Ebstein Anomaly


Ebstein anomaly is a rare heart defect that occurs when the tricuspid valve does not form properly before birth. A normal tricuspid valve separates the upper right and lower right heart chambers and opens to allow blood to flow from the top to bottom chamber while the heart is relaxed. For people with Ebstein anomaly, the tricuspid valve does not work well. It is often positioned incorrectly and the flaps of the valve are stuck to the heart wall and cannot close completely. Instead of blood flowing to the lungs, blood leaks backwards into the right chamber and causes backup.

Although an infant may not initially show symptoms, the defect can cause complications later in life that require treatment. Adults must seek a cardiologist trained in congenital heart defects for diagnosis and treatment.


  • Cyanosis, or bluish discoloration of skin
  • Decreased stamina
  • Fatigue
  • Heart rhythm problems that cause palpitations, dizziness and chest discomfort
  • Swelling of abdomen and legs


There is no known way to prevent the condition.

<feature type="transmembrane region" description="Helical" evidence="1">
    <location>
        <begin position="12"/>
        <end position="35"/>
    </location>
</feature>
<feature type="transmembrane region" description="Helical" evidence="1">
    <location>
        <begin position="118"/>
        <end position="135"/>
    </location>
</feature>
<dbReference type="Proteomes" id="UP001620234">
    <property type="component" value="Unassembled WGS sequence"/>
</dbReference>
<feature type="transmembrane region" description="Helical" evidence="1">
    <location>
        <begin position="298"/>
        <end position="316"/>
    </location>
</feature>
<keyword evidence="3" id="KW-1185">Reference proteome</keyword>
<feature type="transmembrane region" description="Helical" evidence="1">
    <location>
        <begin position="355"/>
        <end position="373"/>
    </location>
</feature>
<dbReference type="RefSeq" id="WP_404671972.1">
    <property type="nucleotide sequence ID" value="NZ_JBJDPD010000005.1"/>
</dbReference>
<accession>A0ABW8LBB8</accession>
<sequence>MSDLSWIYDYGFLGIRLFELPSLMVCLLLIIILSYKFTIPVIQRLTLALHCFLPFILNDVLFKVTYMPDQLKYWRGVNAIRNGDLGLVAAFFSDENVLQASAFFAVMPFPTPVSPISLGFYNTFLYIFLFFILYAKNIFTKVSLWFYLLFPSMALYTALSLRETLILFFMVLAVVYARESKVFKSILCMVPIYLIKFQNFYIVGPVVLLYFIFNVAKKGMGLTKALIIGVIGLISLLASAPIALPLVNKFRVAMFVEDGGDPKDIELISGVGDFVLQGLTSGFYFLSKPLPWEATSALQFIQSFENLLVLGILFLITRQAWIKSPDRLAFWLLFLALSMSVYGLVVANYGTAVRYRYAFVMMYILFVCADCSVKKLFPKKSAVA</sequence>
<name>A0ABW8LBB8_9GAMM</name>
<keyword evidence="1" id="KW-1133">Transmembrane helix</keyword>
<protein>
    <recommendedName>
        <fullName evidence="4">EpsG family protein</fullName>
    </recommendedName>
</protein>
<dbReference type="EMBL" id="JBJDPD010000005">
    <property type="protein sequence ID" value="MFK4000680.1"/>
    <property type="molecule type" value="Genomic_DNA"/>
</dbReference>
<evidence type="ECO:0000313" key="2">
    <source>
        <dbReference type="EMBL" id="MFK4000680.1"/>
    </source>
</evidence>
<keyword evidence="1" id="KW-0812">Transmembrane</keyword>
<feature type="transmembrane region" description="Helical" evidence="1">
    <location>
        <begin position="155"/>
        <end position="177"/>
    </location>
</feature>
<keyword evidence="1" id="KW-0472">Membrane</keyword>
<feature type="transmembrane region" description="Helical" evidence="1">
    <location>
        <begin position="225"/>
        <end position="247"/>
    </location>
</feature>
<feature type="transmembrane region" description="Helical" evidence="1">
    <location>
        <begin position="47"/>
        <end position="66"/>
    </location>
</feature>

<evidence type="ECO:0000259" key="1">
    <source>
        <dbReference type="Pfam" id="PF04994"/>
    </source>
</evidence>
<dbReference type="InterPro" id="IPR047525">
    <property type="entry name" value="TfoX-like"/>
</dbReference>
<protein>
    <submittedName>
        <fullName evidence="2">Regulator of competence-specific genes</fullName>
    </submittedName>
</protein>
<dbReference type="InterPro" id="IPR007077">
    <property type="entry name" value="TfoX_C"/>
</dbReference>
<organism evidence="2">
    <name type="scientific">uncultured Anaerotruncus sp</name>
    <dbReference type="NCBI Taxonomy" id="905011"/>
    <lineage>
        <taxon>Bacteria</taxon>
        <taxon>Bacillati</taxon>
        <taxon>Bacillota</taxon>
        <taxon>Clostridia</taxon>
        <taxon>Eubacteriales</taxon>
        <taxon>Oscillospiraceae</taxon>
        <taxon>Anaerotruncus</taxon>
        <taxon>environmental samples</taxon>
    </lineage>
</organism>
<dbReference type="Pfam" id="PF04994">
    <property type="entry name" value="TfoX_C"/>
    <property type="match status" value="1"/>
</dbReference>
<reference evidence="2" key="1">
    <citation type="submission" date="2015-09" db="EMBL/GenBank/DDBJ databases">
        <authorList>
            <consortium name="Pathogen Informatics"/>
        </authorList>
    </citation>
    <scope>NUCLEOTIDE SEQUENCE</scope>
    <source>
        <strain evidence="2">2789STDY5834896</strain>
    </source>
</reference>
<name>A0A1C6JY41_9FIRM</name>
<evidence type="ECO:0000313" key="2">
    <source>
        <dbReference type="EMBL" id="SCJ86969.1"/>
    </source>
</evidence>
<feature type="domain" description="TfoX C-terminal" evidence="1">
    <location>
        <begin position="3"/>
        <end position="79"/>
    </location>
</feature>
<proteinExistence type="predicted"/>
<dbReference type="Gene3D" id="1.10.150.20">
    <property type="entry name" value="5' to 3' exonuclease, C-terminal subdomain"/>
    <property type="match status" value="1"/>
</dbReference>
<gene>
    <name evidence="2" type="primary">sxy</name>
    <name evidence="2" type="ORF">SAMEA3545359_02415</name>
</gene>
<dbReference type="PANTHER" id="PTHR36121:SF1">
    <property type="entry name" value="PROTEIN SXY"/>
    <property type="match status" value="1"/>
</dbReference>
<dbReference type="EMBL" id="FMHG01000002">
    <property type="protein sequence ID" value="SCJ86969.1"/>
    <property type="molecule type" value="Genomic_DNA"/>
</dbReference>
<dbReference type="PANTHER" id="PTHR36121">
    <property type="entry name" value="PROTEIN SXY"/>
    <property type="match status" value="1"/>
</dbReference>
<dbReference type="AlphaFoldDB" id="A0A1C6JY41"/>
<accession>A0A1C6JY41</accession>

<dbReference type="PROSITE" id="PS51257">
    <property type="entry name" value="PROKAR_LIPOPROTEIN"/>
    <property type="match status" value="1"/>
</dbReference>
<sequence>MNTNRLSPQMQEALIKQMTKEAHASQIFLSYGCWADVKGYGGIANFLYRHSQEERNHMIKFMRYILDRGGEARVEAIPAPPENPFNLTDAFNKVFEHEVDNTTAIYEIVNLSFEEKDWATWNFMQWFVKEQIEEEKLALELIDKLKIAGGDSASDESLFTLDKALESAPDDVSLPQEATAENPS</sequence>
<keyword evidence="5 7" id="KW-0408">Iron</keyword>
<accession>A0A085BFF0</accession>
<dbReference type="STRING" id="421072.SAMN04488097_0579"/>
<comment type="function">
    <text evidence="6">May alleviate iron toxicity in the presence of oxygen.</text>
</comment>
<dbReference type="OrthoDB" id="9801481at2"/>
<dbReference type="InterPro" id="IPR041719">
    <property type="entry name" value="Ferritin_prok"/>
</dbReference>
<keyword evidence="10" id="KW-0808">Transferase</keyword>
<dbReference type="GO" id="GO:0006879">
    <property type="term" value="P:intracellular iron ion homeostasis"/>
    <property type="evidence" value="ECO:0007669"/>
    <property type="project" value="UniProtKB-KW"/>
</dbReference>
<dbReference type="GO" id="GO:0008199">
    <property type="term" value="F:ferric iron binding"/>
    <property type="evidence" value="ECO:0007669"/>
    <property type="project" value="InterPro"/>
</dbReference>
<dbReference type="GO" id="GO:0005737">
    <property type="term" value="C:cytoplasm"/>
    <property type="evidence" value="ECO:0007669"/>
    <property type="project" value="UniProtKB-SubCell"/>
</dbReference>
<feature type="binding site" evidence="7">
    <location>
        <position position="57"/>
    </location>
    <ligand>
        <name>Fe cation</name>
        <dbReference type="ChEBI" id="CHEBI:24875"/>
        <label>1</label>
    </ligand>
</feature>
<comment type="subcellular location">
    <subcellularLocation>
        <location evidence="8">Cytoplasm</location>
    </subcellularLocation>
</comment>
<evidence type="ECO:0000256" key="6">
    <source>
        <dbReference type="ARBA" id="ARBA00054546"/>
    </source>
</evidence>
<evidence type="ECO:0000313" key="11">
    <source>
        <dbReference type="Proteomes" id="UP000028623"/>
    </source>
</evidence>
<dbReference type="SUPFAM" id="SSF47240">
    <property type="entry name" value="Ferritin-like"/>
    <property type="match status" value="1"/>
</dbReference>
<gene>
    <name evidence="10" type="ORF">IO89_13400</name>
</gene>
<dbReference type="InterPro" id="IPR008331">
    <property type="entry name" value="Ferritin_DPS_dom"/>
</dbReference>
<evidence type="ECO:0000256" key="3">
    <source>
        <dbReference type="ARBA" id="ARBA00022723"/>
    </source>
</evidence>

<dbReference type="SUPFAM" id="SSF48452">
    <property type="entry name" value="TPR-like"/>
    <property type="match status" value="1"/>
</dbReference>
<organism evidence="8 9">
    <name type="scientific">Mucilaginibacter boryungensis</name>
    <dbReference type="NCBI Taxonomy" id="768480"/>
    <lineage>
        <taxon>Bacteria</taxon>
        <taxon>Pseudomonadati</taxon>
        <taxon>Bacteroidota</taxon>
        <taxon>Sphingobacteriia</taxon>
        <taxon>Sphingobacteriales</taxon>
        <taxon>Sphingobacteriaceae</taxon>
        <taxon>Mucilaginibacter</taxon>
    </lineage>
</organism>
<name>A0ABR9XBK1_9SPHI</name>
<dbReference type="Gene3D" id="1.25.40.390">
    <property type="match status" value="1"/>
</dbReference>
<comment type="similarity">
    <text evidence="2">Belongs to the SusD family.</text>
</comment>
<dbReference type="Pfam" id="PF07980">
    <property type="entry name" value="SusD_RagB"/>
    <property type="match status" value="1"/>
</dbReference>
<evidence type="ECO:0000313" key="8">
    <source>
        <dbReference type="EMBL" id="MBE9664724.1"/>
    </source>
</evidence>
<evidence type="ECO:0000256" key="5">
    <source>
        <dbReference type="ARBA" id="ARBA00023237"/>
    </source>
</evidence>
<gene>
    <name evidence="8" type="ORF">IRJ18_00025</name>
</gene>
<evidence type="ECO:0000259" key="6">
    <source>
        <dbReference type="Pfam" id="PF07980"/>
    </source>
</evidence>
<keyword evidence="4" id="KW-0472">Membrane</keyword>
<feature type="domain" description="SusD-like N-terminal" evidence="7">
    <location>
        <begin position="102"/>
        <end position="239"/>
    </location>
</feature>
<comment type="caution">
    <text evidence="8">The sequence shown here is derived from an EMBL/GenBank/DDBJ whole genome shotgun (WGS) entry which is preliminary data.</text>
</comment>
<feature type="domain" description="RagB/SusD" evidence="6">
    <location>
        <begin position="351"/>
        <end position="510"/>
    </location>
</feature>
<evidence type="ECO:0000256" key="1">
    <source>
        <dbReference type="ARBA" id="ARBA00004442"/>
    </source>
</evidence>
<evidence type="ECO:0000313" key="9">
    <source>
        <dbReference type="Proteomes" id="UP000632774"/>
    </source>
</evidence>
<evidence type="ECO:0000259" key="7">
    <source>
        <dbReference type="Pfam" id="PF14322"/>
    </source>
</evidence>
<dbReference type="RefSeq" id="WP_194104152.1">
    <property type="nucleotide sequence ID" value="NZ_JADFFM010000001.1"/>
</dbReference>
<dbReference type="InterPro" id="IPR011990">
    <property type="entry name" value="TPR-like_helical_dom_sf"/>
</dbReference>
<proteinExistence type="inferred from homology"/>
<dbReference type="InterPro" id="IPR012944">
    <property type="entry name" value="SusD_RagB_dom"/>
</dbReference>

• Clinical examination. Your healthcare provider will evaluate you for signs of the condition, such as a heart murmur or an enlarged heart. Your provider will determine which tests are needed to diagnose the condition.
  • Imaging tests. Your physician may order tests to assess the severity of the defect, which could include an echocardiogram, chest X-ray or heart MRI.


  • Drug treatment. Medications will not treat Ebstein anomaly, but may help alleviate symptoms. Your physician may prescribe diuretics to treat fluid retention or a blood thinner for heart rhythm abnormalities.
  • Valve repair. This surgery will repair the flaps of the tricuspid valve so they open and close properly. A surgeon can use your own tissue to repair the valve.
  • Valve replacement. This is an option for those who have more severe symptoms of the condition. If the valve cannot be repaired, you may need to have it replaced completely with a tissue valve.

Follow-up Care

  • You will most likely have routine visits with an adult congenital heart disease specialist, like those at the Kentucky Adult Congenital Heart Program. He or she will monitor you for further complications from the condition, as well as other cardiac disease risk factors.
  • You may need to check with your cardiologist before starting an exercise program.